Island dance class keeps everyone on their toes
In a nondescript exercise room in Galveston, something beautiful is happening. Twenty people of different ages, ethnicities and abilities have come together to dance.
In graceful pairs they glide around the room, keeping time with a gentle beat. Some stumble and stop while others flow by in perfectly balanced momentum. There are words of encouragement, stolen glances, shared looks of love and plenty of laughter. The Galveston Dance Club is holding one of its twice weekly meetings and all are welcome.
The group meets each Tuesday and Thursday at Moody Methodist Church in Galveston. The first two lessons are free and then it’s $30 per quarter or $100 for the full year. Each quarter, the instructors teach a different dance. East Coast swing, waltz, rumba, salsa, cha-cha, Texas two-step and slow dance all are on offer.
The club has three instructors who exude health and happiness, making them the best possible advertisements for ballroom dancing. Jim Gilliam has been a dancer for 30 years and began teaching in the early ‘90s, including a decade-long stint at Galveston College.
Bill and Judy Biggs have taught ballroom dance for more than 10 years for Osher Lifelong Learning Institute, a program offered by the University of Texas Medical Branch, and for different amounts of time at other venues, including Galveston College.
Judy Biggs’ favorite dance is the cha-cha because it’s peppy and fun, she said. She wishes more people would try ballroom dancing.
“It is really good exercise and it is a skill for life,” she said. “You can’t roller skate or play tennis forever, but you can keep dancing all your life. You can keep dancing until your legs give out.
“I joke that Bill and I only started teaching so we would have people to dance with. I say, why sit at home feeling all your aches and pains? Come dance with us and feel good.”
People who track such things estimate that 30 minutes of ballroom dancing burns from 200 to 400 calories, and research published in medical publications, including Frontiers in Aging and The New England Journal of Medicine, found dancing helped reduce dementia and loneliness in older people while increasing socialization, mental and physical fitness.
This rings true for Bill Biggs, who remembers a medical dance doctor “prescribing” lessons to a 92-year-old Galveston woman.
“He said it would help her stay in shape and stay sharp,” he said. “She came to us and she just loved it.”
Ballroom dancing has universal appeal, he said.
“I’ve taught high school kids who learned the steps so fast, it was just amazing,” he said. “I once had two kids too shy to date get to know each other through ballroom. They ended up dating, got married, had a kid and they are still dancing.”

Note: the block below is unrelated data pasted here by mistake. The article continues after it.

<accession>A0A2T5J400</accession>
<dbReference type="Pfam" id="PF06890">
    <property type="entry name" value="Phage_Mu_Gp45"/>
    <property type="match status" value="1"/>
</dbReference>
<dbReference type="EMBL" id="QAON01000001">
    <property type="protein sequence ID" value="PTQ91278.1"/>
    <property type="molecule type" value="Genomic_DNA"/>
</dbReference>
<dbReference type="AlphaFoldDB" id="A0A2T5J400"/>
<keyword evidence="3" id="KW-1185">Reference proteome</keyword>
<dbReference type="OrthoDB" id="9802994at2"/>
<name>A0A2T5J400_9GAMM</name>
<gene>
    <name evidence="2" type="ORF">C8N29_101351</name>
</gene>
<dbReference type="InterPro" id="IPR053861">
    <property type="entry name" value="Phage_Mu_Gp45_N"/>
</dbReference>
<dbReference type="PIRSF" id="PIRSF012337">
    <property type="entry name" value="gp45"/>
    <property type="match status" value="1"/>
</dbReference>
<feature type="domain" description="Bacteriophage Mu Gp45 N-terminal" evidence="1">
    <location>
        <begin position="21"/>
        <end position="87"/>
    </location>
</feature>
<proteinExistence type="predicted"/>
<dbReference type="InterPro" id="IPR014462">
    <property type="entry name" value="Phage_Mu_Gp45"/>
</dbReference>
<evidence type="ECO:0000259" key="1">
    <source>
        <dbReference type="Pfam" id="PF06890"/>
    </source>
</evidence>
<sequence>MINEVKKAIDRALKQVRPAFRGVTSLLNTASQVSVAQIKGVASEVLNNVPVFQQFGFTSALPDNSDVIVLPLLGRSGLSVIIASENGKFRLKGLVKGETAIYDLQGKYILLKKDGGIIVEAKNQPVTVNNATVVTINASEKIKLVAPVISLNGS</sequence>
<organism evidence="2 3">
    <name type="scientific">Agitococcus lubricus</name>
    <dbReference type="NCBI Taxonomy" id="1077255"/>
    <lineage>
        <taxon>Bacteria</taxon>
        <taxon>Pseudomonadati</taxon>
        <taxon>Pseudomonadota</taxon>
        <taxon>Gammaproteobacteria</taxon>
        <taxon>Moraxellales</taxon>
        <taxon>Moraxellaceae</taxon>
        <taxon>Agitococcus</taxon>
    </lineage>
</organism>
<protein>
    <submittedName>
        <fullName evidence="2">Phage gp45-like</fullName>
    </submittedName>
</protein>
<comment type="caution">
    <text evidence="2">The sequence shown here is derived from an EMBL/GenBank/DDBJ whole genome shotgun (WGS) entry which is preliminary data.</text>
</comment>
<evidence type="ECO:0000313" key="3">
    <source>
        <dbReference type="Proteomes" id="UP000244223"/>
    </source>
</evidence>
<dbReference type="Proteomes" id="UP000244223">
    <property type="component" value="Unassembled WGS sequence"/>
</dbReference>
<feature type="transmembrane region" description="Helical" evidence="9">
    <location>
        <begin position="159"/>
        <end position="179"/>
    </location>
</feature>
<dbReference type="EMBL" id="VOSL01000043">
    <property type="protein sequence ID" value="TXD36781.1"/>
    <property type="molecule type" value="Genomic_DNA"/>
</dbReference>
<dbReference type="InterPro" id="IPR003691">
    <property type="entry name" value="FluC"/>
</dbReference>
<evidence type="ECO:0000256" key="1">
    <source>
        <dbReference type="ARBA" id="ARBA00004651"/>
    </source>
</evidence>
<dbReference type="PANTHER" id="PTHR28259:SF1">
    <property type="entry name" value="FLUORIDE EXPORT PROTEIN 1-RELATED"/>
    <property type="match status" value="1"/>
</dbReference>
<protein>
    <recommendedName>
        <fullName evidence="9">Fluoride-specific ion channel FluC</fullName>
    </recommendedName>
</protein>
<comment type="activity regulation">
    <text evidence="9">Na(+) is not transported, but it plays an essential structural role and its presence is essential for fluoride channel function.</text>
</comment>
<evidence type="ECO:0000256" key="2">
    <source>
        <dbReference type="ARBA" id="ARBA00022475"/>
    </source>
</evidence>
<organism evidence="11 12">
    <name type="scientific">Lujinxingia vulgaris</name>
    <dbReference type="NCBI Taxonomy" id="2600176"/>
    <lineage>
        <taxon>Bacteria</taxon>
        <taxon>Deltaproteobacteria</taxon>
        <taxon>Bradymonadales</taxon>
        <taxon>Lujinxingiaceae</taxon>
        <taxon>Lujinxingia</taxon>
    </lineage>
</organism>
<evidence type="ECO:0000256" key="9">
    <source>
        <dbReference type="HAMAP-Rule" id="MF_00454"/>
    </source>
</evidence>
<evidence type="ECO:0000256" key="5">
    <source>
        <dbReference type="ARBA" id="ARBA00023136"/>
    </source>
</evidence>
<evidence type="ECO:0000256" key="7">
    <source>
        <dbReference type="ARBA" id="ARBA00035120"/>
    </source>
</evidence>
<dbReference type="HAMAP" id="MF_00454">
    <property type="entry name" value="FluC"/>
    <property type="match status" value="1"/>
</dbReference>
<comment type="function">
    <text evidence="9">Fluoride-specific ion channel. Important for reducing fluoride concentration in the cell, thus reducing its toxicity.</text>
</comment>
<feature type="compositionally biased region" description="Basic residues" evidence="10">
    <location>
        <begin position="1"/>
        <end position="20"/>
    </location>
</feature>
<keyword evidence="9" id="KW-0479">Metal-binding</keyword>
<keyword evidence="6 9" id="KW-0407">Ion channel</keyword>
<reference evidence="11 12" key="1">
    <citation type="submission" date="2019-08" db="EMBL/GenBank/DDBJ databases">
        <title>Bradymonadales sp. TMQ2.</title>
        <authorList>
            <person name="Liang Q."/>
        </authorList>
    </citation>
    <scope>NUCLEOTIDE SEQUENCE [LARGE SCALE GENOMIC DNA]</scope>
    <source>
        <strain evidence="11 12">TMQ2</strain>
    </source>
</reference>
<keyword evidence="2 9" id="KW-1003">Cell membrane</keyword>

Gilliam’s dancing start was very inauspicious.
“I learned how to Texas two-step from a girlfriend,” Gilliam said. “She taught me all the lady’s footwork, so when we went out to dance in public, it was an absolute disaster.”
The Texas two-step remains a favorite to teach because knowledge of the two-step leads to competency in other styles, Gilliam said. He is loath to pick a favorite dance, but when pushed selects the cha-cha.
“I don’t know how the Cubans came up with the patterns, but when you dance the cha-cha, it is just the best feeling.”
Allison and Nathan Jones joined the club almost two years ago as a New Year’s resolution.
“It’s a great way to unwind after work and you get to meet a nice segment of the island,” Nathan Jones said. “It has been fun getting to know everyone.”
It’s been said that ballroom dancing is romantic. Allison and Nathan Jones agree dancing together is beneficial. As a modern couple, they found the traditional gender roles with the man leading a little “funny” at first, but ultimately they learned it’s all about connection and communication.
Learning to follow is an act of faith in your partner, Allison Jones said.
“There is so much trust involved in learning to follow,” she said. “You really have to trust him …” “not to bang you into a wall,” interjected Nathan, and they both laugh.
The Galveston Dance Club has members from Japan, Argentina, Ukraine, Thailand and China. The club is open to anyone who is interested in learning to dance, welcoming couples and singles.
Each member has a personal story about what dancing and the club means to them. For one man, it’s helping his recovery from a stroke. A widower said the club was a social lifeline. One woman wanted to sharpen her knowledge of ballroom steps, while others were there just to have fun.